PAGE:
My short trip on Goliath opened up a new area for me to explore and answered one question that has been bugging me for quite some time. To really understand this a bit more you need to look at a map (which I just happen to have handy)
The white arrow on the left hand of this image is where I was today and it is called the Upper Lode Lock. and it is a part of the Severn Waterway. The white arrow on the right in the image is the Avon Lock and I dealt with that one in my “Going through the locks” post in June 2015. Up until my trip on Goliath I was unaware that there was another set of locks close to Tewkesbury, although I was always curious about a sign that I read advertising the “Lower Lode Ferry”.
I decided that I would approach the locks from the opposite bank of the Severn, crossing at the Mythe Bridge and heading towards Bushley but turning left instead of right. After some hairy cycling I came around a corner and a fox stood in the middle of the road. Unfortunately I was not able to get my camera ready and Reynard cocked a snook at me and disappeared into the undergrowth. This was the 3rd fox I have seen in the UK since I arrived in 2013 and I love encountering them. A bit further on and I was at the lock, and a fascinating place it was.
This landing is where boats would moor until there were enough of them to share the lock transit. Make no mistake, this is a large lock. I am going to wind forward a bit because on my way back I watched a narrow boat transit the lock system.
The gates are open and the narrow boat is on its way though them, I am looking towards the lock gates you can see in the image above. The gates are made of wood and are electrically operated.
If I turn 180 degrees my view would be of the large basin inside the lock.
My guess would be that it was used as a temporary mooring place for a lot of boats and barges so as to maximise the usage of the lock and it does make sense to have something like this. Unfortunately the amount of traffic using the lock is quite small compared to when the Severn was used to move goods up and downstream. The difference in levels before the lock and after the lock was 4 feet on this day. It can vary considerably depending on the season, tides, rainfall and flooding. With the water in the lock the same as outside the other gate is opened and the boat can complete her transit. It took 13 minutes for the narrow boat to transit, even though she had to wait for 2 paddle boarders before the gate could be closed.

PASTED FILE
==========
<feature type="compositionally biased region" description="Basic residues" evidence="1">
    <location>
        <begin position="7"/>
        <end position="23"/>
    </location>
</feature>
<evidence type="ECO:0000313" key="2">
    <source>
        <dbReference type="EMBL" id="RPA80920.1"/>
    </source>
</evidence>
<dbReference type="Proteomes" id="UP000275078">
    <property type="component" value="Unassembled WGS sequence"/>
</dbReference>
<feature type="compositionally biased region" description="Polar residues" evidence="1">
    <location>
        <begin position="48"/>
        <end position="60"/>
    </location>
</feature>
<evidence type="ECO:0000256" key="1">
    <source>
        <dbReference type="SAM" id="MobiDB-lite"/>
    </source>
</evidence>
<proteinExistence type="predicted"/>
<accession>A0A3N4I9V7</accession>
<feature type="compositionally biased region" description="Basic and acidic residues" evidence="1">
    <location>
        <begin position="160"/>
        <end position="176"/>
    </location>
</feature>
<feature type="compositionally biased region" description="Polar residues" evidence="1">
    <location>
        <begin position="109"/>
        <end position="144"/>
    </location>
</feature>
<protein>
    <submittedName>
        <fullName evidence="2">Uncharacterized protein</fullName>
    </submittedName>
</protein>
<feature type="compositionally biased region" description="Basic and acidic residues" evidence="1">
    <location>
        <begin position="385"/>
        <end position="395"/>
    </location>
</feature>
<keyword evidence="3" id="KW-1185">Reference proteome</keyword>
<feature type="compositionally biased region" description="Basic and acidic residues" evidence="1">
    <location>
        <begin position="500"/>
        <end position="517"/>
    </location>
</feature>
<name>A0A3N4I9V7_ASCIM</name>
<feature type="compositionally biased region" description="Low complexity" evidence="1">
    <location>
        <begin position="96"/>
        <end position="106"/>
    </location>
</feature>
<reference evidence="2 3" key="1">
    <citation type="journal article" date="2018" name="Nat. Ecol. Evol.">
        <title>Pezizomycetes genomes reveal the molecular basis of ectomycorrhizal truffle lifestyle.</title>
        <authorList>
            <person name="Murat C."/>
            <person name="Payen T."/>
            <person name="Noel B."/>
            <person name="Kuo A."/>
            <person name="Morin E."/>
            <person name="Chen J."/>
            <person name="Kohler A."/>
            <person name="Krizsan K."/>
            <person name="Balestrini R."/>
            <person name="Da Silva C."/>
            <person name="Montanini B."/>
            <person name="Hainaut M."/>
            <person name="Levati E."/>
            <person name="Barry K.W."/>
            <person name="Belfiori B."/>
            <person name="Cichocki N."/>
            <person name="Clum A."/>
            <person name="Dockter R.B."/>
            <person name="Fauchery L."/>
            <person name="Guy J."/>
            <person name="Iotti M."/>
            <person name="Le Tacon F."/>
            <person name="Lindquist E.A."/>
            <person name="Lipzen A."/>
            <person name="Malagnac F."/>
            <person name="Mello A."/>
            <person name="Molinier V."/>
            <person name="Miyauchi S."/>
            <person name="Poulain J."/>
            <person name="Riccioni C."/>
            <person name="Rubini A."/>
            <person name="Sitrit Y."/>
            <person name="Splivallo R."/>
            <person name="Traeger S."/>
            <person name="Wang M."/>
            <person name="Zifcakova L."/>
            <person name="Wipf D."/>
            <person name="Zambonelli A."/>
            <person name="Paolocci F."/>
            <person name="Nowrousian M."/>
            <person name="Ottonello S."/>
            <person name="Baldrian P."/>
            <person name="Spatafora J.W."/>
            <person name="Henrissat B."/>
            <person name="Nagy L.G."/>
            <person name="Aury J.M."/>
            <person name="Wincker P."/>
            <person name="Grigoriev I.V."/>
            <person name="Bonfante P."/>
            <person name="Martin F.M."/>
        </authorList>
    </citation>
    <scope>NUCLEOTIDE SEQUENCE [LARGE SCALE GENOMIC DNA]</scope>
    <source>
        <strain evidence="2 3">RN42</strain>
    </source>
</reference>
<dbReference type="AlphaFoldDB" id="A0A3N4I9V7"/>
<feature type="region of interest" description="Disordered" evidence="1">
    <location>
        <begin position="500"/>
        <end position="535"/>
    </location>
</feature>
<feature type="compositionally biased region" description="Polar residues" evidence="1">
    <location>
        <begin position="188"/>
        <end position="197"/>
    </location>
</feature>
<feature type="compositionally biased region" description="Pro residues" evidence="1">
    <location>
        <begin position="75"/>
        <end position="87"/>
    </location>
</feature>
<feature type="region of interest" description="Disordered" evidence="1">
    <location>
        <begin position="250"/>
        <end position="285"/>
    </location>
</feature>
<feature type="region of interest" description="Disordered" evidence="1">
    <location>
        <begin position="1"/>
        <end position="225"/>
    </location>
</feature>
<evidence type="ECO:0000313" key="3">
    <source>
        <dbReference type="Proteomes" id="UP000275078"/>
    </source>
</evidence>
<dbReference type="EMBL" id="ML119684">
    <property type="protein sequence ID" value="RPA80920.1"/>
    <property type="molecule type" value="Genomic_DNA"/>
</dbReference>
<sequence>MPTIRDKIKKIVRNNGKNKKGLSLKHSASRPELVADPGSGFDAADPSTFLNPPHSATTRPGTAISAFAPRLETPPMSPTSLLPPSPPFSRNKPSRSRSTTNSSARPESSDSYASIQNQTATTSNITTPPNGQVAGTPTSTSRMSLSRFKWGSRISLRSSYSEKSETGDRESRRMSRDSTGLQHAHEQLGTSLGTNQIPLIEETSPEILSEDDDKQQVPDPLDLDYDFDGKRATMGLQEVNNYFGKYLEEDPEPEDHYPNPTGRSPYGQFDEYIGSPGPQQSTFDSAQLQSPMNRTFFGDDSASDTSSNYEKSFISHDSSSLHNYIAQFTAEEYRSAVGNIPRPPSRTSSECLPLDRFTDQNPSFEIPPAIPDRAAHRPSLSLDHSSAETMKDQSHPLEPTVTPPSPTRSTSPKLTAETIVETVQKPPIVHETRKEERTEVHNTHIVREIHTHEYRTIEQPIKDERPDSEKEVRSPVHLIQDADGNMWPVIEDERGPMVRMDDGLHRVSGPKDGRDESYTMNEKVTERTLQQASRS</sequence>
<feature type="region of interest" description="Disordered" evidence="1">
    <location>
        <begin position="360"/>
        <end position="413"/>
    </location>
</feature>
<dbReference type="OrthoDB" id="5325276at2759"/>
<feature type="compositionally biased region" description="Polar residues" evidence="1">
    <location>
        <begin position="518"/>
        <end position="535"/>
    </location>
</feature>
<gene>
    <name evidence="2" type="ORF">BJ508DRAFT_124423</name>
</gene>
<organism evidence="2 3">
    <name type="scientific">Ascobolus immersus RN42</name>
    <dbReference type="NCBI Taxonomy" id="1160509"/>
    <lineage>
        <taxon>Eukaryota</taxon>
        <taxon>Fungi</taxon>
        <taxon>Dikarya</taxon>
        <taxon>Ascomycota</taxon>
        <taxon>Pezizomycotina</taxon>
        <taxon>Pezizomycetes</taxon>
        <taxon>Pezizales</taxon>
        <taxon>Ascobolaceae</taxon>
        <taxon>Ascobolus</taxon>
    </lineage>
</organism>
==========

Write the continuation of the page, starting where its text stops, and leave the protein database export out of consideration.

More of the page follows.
Now that was fun, so let us return to the beginning and carry on with my entering the lock system and onwards.
There was a path of sorts that headed off into the distance and and I headed off on it, hoping to find the Lower Lode Inn and ferry.
A bit further on and I could see the area where the river split comes together, with a weir on one side and the lock on the other.
Make no mistake, you do not want to try avoid using the lock because the weir will probably kill you. In the distance I could make out buildings and vehicles and I headed towards it. I had found the Lower Lode Inn!
But first I had to investigate that classic 1964 Kombie on the right.
Words really fail me when I try to describe that Kombie and the teardrop caravan parked alongside; it was literally a steampunk dream on 2 wheels.
It really shows what you can do when you have passion (and money). The owner was such a nice guy and I can only compliment him on his creation. It was gorgeous.
This is the Lower Lode Inn in all it’s glory. It is touted as a 15th century riverside inn, and it certainly looks the part. However, it appeared as if I was too early again as it seemed to be closed (or they saw me coming…)
As for the ferry?
This may be it! I saw him twice on the river and at one point he was approaching the landing stage of the inn, but I cannot confirm or deny that it is the ferry or not. I now need to investigate this area from the opposite bank of the river. Out of curiosity, I was not able to walk along the bank of the river but walked on what I assume may have been the towpath, there are little walkways down to the bank every few metres, but they were steep and I was not willing to venture down them and end up in the ‘oggin. There were a number of fishermen on the river too, and apparently they were catching Bream.
That more or less concluded my exploration and I headed for home, pausing once again at the lock where I watched the boats transit as described above.
Out of curiosity, the next lock downstream is this one that is at the entrance to Gloucester harbour
It is very beautiful out there and the dominant colour is green, coupled with sunshine and pleasant temperatures it was a lovely day. I stopped at the chippie for a nice piece ‘o cod for lunch and am a happy camper for today, sadly tomorrow is work… I shall not dwell too much on that.
Some random images…
DRW © 2018. Created 24/06/2018